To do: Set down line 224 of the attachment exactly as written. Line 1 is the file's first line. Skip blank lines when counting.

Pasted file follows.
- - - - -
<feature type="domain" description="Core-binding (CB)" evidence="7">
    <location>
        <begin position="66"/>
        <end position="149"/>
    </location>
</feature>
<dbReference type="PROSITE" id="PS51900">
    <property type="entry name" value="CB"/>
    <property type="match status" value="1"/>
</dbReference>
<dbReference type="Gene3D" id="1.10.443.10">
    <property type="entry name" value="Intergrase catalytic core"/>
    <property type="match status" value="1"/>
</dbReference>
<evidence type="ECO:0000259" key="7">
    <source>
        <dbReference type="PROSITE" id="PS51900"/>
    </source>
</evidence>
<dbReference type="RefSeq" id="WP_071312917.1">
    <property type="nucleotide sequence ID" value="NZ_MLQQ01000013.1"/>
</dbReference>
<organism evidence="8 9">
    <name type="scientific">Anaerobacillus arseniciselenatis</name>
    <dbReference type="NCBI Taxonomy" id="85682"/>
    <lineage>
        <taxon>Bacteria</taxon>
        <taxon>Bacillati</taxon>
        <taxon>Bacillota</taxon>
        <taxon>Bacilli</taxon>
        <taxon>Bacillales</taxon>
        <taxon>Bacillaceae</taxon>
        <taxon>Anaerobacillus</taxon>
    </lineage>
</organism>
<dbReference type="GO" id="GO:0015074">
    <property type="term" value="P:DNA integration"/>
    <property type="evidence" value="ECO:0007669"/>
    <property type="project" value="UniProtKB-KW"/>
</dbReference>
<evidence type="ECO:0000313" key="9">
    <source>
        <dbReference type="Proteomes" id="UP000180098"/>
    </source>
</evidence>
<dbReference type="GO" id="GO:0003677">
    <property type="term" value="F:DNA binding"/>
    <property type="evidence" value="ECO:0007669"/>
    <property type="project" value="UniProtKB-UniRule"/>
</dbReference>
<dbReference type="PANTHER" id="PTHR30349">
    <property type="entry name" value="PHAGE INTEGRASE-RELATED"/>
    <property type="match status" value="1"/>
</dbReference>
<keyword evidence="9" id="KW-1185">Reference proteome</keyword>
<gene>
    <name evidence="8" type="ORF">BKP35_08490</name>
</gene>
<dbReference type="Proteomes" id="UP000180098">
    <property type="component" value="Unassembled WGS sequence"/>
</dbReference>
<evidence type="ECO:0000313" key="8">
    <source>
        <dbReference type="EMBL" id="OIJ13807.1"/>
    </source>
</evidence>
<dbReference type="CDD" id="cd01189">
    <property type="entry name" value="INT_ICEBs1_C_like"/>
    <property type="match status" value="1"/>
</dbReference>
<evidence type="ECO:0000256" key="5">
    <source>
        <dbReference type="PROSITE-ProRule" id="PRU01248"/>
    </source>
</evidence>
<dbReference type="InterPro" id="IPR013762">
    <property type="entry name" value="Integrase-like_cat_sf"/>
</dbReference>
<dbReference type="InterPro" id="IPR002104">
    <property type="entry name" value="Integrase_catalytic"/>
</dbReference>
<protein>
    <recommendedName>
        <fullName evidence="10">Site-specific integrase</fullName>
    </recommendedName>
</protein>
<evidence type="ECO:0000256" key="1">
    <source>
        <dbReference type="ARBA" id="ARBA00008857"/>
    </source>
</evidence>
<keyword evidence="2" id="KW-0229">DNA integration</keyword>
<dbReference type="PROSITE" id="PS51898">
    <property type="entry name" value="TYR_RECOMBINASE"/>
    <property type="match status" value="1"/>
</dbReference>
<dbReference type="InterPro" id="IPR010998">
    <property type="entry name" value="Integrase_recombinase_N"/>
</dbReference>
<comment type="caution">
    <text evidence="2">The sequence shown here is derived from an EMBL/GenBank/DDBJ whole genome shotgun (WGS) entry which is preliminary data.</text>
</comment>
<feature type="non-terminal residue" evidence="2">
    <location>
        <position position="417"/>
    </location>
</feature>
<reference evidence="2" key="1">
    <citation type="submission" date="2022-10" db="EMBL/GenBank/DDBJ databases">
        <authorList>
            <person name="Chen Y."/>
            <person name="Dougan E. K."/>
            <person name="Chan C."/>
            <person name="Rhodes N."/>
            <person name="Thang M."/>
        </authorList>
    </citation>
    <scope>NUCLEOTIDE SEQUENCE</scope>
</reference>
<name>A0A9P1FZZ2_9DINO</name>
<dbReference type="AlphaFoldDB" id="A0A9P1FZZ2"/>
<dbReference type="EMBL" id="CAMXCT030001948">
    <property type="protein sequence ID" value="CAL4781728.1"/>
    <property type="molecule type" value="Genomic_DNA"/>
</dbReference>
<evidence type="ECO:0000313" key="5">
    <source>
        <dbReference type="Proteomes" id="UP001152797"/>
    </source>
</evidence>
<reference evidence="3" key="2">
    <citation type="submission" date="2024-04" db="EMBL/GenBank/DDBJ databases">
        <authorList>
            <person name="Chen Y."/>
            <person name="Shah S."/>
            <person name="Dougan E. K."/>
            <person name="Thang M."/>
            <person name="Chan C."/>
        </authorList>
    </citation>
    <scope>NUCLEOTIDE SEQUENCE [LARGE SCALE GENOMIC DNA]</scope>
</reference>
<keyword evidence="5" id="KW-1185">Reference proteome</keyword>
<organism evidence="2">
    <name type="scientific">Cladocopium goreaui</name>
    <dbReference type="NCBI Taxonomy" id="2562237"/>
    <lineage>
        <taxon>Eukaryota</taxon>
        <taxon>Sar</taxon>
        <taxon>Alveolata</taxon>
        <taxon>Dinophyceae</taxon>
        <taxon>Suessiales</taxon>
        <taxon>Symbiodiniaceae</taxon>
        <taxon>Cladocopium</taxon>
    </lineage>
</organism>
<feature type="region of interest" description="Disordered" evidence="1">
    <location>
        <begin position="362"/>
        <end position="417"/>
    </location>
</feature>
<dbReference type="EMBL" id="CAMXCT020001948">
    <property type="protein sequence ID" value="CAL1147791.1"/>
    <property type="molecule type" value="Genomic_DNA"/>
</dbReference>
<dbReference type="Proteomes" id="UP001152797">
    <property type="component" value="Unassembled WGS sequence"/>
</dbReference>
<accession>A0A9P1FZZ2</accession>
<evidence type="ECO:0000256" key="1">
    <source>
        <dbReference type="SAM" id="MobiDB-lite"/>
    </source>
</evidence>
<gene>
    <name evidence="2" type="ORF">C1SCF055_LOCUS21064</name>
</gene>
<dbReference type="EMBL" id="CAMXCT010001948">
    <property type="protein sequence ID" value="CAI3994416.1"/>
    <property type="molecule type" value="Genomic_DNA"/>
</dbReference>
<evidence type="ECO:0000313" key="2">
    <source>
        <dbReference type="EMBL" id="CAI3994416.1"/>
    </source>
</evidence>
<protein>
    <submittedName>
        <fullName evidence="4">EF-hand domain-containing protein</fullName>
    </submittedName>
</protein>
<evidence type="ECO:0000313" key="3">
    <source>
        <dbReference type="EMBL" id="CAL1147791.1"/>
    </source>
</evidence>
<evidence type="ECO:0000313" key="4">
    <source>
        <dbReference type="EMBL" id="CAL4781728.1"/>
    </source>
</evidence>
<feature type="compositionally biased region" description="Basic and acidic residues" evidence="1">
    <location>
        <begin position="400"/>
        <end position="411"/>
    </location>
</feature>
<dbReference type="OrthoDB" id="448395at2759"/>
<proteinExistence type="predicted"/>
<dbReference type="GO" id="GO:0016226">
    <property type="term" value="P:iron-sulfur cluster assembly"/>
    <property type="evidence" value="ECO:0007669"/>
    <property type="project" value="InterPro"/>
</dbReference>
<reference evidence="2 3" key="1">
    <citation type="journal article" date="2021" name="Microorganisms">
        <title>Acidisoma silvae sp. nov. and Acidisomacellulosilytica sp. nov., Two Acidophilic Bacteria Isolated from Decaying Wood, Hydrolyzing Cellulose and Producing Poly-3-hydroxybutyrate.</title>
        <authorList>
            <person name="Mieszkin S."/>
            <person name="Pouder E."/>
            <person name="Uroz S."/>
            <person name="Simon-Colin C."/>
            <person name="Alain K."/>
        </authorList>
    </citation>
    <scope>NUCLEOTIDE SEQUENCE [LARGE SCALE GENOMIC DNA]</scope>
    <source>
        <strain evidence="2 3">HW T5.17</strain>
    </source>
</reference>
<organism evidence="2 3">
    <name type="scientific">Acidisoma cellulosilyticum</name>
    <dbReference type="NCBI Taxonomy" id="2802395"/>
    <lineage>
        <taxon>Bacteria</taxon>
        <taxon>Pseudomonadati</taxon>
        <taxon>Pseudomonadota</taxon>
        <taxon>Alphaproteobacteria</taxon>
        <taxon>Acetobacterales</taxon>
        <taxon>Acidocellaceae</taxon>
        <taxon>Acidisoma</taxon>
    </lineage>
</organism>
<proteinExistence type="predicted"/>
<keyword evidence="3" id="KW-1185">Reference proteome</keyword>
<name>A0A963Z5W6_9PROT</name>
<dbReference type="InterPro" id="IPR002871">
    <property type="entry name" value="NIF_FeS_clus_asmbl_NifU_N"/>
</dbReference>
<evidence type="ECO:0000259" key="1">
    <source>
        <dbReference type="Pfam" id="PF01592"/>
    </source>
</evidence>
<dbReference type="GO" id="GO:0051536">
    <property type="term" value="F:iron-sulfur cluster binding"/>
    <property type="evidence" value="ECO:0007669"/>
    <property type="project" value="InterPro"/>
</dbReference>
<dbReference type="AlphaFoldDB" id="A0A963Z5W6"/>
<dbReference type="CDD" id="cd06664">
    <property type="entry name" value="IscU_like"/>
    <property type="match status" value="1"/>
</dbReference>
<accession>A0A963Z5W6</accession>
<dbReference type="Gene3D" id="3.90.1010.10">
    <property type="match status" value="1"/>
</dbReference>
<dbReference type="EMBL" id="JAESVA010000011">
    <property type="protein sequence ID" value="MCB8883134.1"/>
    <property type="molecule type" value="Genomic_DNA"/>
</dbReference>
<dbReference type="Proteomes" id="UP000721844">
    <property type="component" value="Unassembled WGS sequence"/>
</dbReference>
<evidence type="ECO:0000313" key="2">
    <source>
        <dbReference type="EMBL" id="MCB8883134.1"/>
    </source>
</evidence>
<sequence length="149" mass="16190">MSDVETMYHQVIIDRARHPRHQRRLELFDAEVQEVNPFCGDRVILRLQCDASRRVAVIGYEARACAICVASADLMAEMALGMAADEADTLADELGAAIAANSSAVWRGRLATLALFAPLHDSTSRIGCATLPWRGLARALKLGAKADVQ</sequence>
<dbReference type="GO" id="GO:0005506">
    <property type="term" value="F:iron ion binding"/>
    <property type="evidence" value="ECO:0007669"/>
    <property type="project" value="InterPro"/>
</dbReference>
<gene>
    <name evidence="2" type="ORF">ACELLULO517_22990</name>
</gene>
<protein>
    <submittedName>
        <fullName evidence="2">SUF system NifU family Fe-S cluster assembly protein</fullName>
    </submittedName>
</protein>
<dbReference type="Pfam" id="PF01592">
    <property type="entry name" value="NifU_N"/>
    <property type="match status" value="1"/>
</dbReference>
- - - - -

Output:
            <person name="Alain K."/>